Our reference of time might have a lot to do with our progress and making your change stick. Persistence is important and although it might be hard to measure the result from day-to-day or even month-to-month, there might be positive change.

How we frame, what we see and feel, will have consequences on what we accomplish. Our expectations might be different, our motivation might change, and our habits for success might be more tenacious.

It might be hard to see the growth sometimes but that growth has much to do with our frame. Our frame has much to do with our expectations.

We shouldn’t judge the speed of McDonalds with the speed of a gourmet meal. The expectations should be quite different.

Just because we don’t see a tree growing each day doesn’t mean it isn’t happening. Across time there is significant change.

The same thing might be true for your personal changes or for your career. It might be hard to notice each day, but across time, there is big change.

What if your career lasted only 180 days, or what if it lasted 16,425? What you accomplish in 3,000 days will be different from what you accomplish in 30.

Making Your Change Stick

Yes, it might be about patience, and patience is important, but it is really about your motivation and tenacity.

What is your frame? How do you view your change? What are the expectations?

Too many people use the wrong frame. They expect the tree to bear fruit the first season.

Have the right expectations, be careful how you frame.

Make your change stick.

– DEG

Dennis E. Gilbert is a business consultant, speaker (CSPTM), and corporate trainer that specializes in helping businesses and individuals accelerate their leadership, their team, and their success. He is a four-time author and some of his work includes, Forgotten Respect, Navigating A Multigenerational Workforce and Pivot and Accelerate, The Next Move Is Yours! Reach him through his website at Dennis-Gilbert.com or by calling +1 646.546.5553.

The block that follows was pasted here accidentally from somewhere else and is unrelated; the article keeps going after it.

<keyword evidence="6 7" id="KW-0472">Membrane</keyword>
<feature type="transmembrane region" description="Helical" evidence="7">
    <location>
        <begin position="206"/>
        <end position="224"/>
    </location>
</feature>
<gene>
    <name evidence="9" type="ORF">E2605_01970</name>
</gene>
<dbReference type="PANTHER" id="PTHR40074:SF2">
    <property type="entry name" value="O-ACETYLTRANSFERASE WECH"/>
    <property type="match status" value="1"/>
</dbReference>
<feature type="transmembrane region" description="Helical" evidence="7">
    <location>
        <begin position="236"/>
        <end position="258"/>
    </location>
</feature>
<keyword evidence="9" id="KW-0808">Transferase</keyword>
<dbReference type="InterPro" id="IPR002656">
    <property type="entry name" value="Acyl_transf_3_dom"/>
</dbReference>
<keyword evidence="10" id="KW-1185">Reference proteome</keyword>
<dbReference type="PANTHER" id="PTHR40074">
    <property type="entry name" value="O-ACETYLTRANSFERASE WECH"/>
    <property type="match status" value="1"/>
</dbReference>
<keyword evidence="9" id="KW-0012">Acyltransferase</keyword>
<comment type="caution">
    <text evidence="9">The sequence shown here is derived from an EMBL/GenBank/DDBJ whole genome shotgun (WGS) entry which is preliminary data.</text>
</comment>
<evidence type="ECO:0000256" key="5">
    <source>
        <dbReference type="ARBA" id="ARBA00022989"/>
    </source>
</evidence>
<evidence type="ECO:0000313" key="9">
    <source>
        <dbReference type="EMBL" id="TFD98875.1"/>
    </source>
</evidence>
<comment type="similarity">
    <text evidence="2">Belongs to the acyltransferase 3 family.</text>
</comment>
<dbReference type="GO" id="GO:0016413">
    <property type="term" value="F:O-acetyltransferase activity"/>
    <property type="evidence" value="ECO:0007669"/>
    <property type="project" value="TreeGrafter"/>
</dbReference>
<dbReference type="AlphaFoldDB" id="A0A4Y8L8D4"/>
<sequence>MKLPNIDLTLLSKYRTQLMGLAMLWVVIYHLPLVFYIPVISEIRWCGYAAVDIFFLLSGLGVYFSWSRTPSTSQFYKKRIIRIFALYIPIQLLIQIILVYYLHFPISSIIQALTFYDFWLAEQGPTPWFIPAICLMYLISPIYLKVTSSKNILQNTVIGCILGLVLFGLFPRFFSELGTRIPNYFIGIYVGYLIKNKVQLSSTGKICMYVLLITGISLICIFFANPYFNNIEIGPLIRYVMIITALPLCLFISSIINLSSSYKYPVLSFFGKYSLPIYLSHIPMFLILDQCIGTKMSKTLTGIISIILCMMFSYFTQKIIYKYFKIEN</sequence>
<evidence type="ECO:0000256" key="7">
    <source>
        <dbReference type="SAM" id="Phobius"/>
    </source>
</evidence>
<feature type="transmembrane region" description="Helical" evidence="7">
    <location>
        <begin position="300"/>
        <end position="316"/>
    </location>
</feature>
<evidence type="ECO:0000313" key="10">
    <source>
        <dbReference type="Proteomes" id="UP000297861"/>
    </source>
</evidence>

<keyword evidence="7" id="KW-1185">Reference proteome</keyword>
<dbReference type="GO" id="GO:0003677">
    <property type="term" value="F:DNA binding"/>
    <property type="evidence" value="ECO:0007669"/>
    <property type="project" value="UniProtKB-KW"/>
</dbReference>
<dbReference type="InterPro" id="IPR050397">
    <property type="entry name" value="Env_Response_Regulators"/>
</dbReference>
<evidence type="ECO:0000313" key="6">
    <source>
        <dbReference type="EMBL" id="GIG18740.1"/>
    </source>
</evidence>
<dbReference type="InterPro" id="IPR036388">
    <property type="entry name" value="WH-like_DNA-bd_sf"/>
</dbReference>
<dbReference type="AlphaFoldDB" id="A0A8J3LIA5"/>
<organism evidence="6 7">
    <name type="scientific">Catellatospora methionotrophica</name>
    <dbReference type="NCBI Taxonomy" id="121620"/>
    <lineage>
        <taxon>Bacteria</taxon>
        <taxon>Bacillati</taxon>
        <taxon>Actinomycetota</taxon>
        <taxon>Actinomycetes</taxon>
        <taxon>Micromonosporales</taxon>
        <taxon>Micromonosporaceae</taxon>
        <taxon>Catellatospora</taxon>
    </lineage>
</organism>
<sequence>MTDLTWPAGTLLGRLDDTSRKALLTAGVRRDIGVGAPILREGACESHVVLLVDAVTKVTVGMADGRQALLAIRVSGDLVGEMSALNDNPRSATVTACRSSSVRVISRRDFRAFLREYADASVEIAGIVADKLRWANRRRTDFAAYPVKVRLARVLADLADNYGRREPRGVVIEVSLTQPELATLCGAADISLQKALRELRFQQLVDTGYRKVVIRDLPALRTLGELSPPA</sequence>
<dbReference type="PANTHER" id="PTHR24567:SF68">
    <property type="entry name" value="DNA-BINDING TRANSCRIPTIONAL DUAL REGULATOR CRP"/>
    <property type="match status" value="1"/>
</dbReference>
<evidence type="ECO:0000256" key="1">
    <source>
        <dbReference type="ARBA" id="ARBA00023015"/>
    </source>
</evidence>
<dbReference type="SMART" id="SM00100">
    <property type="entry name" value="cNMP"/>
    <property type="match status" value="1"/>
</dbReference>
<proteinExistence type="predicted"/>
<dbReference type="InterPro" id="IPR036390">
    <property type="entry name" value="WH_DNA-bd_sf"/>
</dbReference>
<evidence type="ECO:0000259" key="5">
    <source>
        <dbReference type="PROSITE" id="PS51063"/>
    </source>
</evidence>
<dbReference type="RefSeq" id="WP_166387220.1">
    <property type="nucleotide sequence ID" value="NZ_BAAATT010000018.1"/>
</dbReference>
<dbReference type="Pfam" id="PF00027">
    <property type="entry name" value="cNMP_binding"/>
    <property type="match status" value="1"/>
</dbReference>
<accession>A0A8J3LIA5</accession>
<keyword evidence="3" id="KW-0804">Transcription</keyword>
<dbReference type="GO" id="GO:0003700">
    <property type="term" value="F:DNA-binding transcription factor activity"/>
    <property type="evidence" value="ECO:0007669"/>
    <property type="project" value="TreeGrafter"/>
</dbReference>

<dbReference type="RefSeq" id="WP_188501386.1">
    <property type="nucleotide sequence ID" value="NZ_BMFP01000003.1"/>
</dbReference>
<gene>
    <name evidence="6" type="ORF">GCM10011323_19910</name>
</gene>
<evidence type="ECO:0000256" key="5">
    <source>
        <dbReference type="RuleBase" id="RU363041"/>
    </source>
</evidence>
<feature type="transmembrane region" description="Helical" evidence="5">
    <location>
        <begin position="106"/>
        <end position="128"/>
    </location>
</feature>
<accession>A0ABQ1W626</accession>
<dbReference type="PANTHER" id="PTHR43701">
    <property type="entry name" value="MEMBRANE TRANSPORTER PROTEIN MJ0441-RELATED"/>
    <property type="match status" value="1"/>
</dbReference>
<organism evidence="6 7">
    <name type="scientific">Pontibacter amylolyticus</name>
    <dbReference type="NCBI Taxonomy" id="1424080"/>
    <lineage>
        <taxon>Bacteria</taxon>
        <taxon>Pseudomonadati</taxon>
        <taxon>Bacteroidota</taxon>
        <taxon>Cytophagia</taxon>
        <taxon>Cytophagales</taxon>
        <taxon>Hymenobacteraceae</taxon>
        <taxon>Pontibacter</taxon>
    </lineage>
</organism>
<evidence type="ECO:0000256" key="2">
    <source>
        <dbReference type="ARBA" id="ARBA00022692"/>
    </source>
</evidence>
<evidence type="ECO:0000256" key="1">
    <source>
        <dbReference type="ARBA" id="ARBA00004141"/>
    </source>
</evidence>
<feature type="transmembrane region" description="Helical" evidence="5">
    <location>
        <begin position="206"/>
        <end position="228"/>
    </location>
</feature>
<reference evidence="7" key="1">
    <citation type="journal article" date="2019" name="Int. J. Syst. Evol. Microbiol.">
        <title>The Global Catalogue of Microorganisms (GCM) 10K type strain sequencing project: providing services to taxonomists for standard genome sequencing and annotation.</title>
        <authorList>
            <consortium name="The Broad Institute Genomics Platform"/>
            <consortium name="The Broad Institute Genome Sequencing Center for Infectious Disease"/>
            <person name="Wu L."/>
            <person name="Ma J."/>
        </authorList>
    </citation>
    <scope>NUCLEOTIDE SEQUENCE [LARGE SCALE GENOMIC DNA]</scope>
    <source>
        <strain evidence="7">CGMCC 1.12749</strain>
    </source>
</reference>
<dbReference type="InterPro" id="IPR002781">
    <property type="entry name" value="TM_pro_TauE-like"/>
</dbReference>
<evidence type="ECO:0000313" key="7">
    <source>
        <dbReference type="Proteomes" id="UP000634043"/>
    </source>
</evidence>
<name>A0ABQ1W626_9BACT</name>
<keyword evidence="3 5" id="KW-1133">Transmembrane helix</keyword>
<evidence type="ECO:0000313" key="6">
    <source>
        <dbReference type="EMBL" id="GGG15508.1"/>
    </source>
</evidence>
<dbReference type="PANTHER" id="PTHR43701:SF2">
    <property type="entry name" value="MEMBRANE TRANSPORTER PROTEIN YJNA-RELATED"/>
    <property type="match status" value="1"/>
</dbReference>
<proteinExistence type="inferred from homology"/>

Dennis Gilbert on Google+


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How Will You Get There?

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People always insist they are taking steps, building the resources, or that they are assertively in pursuit of positive change. They think of their work, their accomplishments, helping others, building a product, a team, or an entire organization, or perhaps they have their sights set on a pay raise, a promotion, or a new job. Do they get there?

Road Closed Sign

Changing your direction, your path, or where you feel comfortable takes real effort. It also involves a lot of risk and when we take a risk we experience fear. Discomfort, risk, and fear, might make us feel a bit frustrated.

I don’t know if this new process will work, but the old way always did.

We just changed software packages and the new one is harder to use.

They moved everything in the store again, now I can’t find what I’m looking for.

Efficiency, cost savings, and productivity are the reason for much of the change we experience and being compelled to stay comfortable the question we often think but do not ask is, “who is benefitting from this change?’’ When what we should really be asking ourselves is, “how will I benefit from this change?”

Every day there are countless ways to engage, improve, and learn to be better.

How will you get there?

– DEG

Dennis E. Gilbert is a business consultant, speaker (CSPTM), and coach that specializes in helping businesses and individuals accelerate their leadership, their team, and their success. He is the author of the newly released book, Forgotten Respect, Navigating A Multigenerational Workforce. Reach him through his website at DennisEGilbert.com or by calling +1 646.546.5553.